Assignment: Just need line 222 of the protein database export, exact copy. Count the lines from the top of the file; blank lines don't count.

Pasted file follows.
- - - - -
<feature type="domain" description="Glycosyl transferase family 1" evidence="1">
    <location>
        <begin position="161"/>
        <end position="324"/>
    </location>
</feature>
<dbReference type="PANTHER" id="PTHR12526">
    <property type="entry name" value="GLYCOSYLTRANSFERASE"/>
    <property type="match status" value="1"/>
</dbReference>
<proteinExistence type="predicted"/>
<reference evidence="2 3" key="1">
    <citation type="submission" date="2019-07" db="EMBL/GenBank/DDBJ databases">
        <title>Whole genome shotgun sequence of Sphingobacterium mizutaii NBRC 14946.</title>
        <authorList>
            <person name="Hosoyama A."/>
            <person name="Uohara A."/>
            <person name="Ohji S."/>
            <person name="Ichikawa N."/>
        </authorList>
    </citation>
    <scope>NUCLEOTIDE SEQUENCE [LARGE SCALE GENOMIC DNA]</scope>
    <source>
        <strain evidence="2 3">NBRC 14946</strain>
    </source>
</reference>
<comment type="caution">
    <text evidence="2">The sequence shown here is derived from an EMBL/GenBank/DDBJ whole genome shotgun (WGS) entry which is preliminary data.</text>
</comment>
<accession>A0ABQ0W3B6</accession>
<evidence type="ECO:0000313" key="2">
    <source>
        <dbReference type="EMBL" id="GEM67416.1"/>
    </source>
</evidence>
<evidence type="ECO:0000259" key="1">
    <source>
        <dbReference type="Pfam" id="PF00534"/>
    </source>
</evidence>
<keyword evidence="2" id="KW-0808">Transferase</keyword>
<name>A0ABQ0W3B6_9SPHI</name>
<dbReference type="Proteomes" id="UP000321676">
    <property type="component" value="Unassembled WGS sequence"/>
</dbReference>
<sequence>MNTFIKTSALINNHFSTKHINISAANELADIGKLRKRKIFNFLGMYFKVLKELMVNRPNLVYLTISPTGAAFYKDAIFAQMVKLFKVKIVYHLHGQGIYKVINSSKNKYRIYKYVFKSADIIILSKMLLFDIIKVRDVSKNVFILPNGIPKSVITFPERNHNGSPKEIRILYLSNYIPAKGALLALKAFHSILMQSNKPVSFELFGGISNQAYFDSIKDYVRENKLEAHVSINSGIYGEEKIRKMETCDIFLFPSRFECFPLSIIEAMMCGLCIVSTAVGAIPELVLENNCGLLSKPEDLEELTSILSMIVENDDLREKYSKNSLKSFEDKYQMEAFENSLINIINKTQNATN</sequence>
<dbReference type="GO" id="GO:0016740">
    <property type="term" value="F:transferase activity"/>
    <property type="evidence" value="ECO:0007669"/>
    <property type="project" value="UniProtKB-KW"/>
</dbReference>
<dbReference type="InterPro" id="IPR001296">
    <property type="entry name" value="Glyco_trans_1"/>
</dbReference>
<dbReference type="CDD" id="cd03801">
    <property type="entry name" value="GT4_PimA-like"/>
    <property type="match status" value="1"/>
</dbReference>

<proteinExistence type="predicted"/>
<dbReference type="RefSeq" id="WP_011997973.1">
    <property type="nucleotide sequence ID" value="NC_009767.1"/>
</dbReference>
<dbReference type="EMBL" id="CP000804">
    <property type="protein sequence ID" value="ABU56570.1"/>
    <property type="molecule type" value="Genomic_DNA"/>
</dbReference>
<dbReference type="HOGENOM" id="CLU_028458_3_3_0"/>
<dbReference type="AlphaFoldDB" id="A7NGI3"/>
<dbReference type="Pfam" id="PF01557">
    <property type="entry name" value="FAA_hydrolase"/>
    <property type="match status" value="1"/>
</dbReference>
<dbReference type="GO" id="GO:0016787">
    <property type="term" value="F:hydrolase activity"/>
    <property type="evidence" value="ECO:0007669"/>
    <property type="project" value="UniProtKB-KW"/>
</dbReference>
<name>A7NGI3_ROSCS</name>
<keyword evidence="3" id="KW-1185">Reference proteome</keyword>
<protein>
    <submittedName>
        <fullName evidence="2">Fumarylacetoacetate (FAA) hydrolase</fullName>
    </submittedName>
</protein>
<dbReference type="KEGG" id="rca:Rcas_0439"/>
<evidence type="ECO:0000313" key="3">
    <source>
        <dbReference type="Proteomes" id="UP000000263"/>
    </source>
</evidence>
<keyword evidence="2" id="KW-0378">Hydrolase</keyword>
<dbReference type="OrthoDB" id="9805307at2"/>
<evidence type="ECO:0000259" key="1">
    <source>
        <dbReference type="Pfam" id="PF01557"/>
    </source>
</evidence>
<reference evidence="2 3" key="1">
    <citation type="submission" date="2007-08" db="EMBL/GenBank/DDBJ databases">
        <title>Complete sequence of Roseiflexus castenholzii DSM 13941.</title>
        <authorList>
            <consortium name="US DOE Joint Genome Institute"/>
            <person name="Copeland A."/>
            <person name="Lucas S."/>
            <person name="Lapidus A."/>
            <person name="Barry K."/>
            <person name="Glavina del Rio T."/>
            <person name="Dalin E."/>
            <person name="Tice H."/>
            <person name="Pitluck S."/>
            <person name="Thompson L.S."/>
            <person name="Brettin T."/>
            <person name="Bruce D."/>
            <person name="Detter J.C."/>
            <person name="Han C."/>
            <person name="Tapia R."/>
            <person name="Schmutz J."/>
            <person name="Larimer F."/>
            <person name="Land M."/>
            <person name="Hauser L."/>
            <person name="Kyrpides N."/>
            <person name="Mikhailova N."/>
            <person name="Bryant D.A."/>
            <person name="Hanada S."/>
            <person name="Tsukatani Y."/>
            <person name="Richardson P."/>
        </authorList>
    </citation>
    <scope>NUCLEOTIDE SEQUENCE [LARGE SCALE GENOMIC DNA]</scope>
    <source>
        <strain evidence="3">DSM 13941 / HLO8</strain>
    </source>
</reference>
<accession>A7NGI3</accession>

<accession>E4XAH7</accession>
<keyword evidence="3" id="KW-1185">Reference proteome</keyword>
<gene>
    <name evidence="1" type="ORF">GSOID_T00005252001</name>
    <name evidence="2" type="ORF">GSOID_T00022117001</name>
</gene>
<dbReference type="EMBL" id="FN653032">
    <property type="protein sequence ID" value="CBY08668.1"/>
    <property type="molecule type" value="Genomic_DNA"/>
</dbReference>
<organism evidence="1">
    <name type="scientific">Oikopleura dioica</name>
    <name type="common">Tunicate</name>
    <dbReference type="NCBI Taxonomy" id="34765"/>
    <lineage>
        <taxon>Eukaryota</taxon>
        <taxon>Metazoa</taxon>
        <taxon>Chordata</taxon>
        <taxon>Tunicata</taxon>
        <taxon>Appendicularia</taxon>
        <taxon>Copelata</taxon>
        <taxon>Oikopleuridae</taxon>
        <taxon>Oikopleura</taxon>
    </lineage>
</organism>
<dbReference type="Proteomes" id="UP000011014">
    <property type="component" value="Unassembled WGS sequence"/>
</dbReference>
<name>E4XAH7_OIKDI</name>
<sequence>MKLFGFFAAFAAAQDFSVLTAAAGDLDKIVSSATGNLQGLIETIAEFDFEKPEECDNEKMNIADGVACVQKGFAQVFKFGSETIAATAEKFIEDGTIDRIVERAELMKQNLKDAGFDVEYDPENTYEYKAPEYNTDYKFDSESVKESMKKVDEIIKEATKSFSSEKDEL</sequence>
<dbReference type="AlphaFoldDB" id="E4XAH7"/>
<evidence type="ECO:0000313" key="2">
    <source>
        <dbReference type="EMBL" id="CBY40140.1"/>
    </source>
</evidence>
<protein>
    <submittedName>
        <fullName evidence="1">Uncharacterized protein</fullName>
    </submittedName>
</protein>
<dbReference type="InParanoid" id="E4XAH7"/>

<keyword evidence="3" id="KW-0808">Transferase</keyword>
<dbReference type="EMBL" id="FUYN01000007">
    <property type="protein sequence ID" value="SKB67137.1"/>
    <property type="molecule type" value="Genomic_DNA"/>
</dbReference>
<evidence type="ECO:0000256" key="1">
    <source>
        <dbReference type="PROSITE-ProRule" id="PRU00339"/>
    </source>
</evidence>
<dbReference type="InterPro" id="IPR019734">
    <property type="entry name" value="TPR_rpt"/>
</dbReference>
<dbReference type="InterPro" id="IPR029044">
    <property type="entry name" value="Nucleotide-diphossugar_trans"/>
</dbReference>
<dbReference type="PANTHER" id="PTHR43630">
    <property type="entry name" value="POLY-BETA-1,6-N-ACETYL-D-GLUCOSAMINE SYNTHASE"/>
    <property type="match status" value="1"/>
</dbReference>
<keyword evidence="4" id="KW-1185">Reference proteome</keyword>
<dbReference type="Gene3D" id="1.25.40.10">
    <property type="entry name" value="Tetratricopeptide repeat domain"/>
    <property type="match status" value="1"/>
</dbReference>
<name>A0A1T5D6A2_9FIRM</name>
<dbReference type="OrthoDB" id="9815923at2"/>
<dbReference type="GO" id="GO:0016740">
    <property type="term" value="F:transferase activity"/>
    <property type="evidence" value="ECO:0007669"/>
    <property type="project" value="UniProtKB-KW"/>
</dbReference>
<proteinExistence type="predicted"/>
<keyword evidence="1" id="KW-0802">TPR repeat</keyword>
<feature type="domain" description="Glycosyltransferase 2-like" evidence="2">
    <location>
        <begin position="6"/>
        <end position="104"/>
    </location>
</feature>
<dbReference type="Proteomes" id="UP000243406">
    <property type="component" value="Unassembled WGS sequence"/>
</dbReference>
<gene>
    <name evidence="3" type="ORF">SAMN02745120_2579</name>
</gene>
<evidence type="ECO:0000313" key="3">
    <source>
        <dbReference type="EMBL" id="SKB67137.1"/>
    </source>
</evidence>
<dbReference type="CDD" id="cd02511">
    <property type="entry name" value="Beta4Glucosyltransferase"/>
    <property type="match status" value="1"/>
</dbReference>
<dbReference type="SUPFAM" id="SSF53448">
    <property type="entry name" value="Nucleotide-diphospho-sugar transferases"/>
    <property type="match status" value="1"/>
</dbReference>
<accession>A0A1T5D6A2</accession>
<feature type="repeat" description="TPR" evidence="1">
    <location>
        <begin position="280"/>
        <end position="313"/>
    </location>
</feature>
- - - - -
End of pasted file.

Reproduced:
</gene>